Heritage Register

1731 Albert Avenue
(ex-1712 Denman St; North St; William St)

Built 1898
Heritage-Designated 2012

For: George Marsden

1731 Albert


The front is the back, and the back is the front. The best way to view this once grand residence is from Denman Street, using considerable imagination. From here, one may catch a glimpse of what historical writer James Nesbitt once called, “Victoria’s only twin-spire mansion, a gingerbread beauty if there ever was one, a house that looked like a spun sugar decoration on the wedding confection of a millionaire’s daughter.”

1731 Albert c.1906

George Marsden (1841-1929) first appears in the 1891 Census as a letter-carrier living as a boarder in a house described as a “shanty” on Yates St. He seems to have built a cabin on this property in 1896 or 1897, according to assessments, but in 1898–by then a news agent and tobacconist downtown—he built the surviving extravaganza, at the rear of the double lot facing what is now Denman St. The building permit lists it as $2,000 to build. Even then, it must have seemed old-fashioned and excessive, and although he remained here until 1908, and the spires show in a 1913 advertisement, the amazing tapered towers were apparently removed by the new owner soon after. (Water-proofing and re-roofing the spires with their fish-scale and diamond shingles would have been hugely expensive!)

The 1½-storey house has a simple hipped roof with dormers on all four sides and two 2-storey octagonal towers. Much of the original decoration was removed when the house was stuccoed, and paint shadows for the missing elements were revealed when a team of heritage volunteers helped remove half of the stucco in 1989. However, some of the bargeboards retain unusually ornate fretted appliqué work. Although the grand staircase is missing from the original front entrance, some of the pre-stucco detail has been replaced or liberated: By the 1960s, the front porch had been boxed in and the tower windows reduced in size. The Queen Anne glass in the segmentally-arched windows is original, as are the turned columns and baluster railings, and the lion’s head above the arched porch. But many other details –notably about a dozen finials, and perhaps 100 brackets and modillions—are gone. A box-bay on the east side has had its windows partly covered up, and several stained-glass windows and doors have disappeared.

On the north (Albert St) side of the house, a full-width balcony and flared stairs have been built to transform this façade into the “front.” The original drop-siding can be seen, above a replacement brick foundation.

Much of Denman St was developed during the Pre-WWI boom by the Revercomb family, and other bungalows have subsequently been in-filled, cutting the streetscape off from the original majestic aspect of Rose Dale. So the “spun sugar” story-book house will likely never be restored to its former glory, but much work is needed just to maintain it.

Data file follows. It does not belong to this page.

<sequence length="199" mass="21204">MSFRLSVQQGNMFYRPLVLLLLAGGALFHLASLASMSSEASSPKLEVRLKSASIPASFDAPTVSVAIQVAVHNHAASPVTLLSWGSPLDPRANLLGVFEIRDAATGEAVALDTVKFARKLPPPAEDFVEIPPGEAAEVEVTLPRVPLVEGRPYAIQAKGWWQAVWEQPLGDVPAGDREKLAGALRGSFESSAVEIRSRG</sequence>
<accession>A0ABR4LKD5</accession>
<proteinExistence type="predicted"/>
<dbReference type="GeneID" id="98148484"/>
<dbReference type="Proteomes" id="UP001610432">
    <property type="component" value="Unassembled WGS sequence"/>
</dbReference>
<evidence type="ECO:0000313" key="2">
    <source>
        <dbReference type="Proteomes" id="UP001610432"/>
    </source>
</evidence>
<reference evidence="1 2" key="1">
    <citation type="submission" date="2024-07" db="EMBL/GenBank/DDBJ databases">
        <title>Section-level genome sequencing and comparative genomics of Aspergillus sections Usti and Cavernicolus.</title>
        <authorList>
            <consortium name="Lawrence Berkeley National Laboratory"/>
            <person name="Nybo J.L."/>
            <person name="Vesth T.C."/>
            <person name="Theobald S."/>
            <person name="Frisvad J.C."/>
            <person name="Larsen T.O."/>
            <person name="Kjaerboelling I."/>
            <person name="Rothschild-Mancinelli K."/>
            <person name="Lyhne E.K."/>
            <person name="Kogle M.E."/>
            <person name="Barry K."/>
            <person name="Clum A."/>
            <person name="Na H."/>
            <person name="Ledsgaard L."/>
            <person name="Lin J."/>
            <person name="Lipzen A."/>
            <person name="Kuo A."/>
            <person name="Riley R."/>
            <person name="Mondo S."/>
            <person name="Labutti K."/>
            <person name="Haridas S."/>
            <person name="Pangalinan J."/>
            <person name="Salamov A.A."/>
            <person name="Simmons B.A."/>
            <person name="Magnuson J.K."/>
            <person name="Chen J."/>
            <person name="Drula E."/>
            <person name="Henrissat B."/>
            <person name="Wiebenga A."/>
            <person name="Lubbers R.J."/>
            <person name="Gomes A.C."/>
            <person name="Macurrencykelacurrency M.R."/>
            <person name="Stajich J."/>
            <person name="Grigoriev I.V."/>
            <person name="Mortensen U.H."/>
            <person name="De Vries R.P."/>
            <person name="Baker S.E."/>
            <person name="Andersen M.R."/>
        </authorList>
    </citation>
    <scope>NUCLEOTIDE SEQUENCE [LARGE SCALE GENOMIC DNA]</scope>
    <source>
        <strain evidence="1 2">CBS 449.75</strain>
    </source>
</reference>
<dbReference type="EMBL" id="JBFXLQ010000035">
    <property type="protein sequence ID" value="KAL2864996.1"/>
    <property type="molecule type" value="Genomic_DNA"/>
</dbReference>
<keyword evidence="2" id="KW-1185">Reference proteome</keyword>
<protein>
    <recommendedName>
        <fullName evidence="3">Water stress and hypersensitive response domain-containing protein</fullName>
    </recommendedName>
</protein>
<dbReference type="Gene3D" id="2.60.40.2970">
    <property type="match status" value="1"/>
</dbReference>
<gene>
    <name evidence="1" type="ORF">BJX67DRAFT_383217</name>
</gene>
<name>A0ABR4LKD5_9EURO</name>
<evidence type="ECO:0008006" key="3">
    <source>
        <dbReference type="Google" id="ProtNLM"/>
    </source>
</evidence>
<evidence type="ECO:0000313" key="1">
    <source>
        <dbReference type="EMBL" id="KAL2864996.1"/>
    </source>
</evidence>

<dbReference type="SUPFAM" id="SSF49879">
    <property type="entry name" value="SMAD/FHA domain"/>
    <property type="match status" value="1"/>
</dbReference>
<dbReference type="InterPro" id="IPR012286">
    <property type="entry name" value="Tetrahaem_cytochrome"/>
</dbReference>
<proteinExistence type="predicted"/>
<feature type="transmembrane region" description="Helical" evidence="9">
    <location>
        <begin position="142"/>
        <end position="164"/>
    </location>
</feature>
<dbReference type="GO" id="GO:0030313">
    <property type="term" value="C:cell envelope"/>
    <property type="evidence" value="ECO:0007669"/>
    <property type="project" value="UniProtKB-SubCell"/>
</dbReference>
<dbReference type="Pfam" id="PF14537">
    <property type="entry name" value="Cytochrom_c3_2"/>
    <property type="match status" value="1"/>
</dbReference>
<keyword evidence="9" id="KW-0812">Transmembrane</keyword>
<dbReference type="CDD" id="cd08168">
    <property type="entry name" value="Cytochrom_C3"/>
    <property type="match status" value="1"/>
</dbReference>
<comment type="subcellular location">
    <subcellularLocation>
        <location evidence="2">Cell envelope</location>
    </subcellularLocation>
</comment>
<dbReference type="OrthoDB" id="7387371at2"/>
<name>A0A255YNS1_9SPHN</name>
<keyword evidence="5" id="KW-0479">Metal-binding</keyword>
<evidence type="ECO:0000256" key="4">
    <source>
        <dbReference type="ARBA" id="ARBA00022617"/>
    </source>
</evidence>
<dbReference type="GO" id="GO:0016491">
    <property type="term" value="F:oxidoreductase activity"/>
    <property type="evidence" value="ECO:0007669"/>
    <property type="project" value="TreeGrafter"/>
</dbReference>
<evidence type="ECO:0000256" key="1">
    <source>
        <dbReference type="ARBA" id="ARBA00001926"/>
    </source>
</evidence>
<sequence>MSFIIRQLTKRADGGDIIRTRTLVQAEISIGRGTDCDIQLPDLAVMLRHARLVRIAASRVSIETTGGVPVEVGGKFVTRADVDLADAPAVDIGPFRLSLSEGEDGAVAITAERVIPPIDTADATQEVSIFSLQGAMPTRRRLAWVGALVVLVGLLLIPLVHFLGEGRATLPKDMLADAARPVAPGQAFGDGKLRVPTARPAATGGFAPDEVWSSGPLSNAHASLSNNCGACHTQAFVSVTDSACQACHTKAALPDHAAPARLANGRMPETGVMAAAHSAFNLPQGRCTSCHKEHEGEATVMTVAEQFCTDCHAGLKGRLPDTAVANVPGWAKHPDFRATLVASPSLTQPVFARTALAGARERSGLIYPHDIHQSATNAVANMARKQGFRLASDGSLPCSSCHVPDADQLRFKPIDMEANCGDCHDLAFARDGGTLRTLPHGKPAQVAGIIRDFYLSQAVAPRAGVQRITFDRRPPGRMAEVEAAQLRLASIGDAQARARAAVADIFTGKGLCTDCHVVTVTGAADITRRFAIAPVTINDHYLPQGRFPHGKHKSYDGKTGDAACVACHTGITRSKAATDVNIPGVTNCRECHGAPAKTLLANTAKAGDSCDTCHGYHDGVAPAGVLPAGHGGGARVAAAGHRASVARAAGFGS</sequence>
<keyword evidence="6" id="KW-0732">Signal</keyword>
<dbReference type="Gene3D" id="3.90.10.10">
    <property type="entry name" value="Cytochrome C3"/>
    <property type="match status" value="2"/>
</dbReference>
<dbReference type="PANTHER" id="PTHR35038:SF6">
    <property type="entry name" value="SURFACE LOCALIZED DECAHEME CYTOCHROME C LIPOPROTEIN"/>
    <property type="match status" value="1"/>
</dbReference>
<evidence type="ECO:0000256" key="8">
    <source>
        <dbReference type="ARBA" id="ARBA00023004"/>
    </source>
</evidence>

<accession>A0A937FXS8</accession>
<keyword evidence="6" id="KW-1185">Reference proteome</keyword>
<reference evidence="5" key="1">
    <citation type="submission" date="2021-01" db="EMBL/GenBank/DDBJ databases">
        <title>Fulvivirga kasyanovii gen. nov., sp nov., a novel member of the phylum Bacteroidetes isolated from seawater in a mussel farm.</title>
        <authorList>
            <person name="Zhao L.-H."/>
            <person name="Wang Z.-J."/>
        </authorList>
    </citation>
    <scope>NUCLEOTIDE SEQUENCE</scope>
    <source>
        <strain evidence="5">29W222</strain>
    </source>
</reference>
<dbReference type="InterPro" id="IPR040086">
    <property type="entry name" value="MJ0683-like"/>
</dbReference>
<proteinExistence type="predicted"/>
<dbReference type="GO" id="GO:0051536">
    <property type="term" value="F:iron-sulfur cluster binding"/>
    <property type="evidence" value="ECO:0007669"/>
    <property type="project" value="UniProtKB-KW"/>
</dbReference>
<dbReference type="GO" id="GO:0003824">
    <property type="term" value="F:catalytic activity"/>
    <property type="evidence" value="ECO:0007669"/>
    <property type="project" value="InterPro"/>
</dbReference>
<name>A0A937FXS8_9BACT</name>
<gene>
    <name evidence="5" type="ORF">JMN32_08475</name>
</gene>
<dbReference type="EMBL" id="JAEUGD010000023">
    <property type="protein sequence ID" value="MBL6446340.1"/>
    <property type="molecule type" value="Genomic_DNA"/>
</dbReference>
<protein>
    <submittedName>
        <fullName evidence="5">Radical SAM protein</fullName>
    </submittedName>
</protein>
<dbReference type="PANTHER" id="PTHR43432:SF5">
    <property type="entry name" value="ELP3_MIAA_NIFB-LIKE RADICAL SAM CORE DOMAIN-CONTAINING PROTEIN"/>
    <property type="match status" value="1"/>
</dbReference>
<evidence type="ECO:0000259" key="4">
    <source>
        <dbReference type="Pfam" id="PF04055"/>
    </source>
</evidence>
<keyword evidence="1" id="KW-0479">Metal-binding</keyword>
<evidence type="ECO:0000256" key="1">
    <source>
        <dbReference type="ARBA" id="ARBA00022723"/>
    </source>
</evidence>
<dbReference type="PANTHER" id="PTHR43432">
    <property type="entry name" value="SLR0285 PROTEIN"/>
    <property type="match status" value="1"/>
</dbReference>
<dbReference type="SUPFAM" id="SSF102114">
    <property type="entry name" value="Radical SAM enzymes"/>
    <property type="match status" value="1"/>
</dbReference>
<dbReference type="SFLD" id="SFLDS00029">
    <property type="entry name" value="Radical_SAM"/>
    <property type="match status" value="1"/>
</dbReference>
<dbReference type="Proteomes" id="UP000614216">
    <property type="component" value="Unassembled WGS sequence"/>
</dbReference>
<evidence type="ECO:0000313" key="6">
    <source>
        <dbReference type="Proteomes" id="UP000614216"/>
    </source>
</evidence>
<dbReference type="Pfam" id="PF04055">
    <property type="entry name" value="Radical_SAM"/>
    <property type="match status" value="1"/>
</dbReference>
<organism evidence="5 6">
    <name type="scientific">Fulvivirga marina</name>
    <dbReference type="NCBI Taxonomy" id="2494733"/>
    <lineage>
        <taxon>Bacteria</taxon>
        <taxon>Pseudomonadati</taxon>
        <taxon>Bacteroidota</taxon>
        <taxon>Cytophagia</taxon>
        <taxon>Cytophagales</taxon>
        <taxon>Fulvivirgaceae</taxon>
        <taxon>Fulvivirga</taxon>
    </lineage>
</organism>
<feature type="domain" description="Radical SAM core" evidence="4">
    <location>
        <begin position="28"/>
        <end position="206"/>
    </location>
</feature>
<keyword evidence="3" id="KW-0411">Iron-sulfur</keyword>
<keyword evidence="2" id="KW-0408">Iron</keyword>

Born in Birmingham, England, George Marsden came to BC from San Francisco. According to the 1901 census he was married but by 1911 he was listed as a widower. By 1908 he was a gardener at the Parliament Buildings. (Marsden was an active man-about-town. The Colonist mentions him in 1899 among “a number of leading and most influential residents.” He owned at least six lots, but possibly lost some in a tax sale in 1904.) According to his obituary he was later employed at the Provincial Museum for a number of years until he retired. George lived here until 1908.


By 1910, John Johnston was living here and in 1912-13, John Graham, retired, was the occupant. William H. Raymond lived here in 1914. The house was vacant for the next several years. Charles Guy lived here in 1920 and Mrs Mener was here in 1921. The Hodson family moved in in the following year, and lived here until c.1930. Edward Tessier Hodson (1874-1924) was born in Clapham, England, and came to Canada in 1921. He was buried with full military honours. His wife Isabel lived here for several years after his death.

Owners Charles Clifton (1882-1955) and Catherine Jane (Manson, 1882-1943) Perry lived here c.1930-32. Born in Tiverton, England, Charles came to BC in 1908 and settled in Nanaimo, where he married Catherine in 1910. They moved to Victoria in 1929. Charles was Assistant Indian Commissioner for the federal department of Indian Affairs for nearly 30 years. He retired in 1936.


• Map of Victoria's Heritage Register Properties

• Jubilee History

• Jubilee Heritage Register

• Hallmark Heritage Society Archives

• This Old House, Victoria's Heritage Neighbourhoods,
Volume Four: Fairfield, Gonzales & Jubilee

House GrantsHeritage HousesResources & PublicationsNews & EventsBuilding CommunityAbout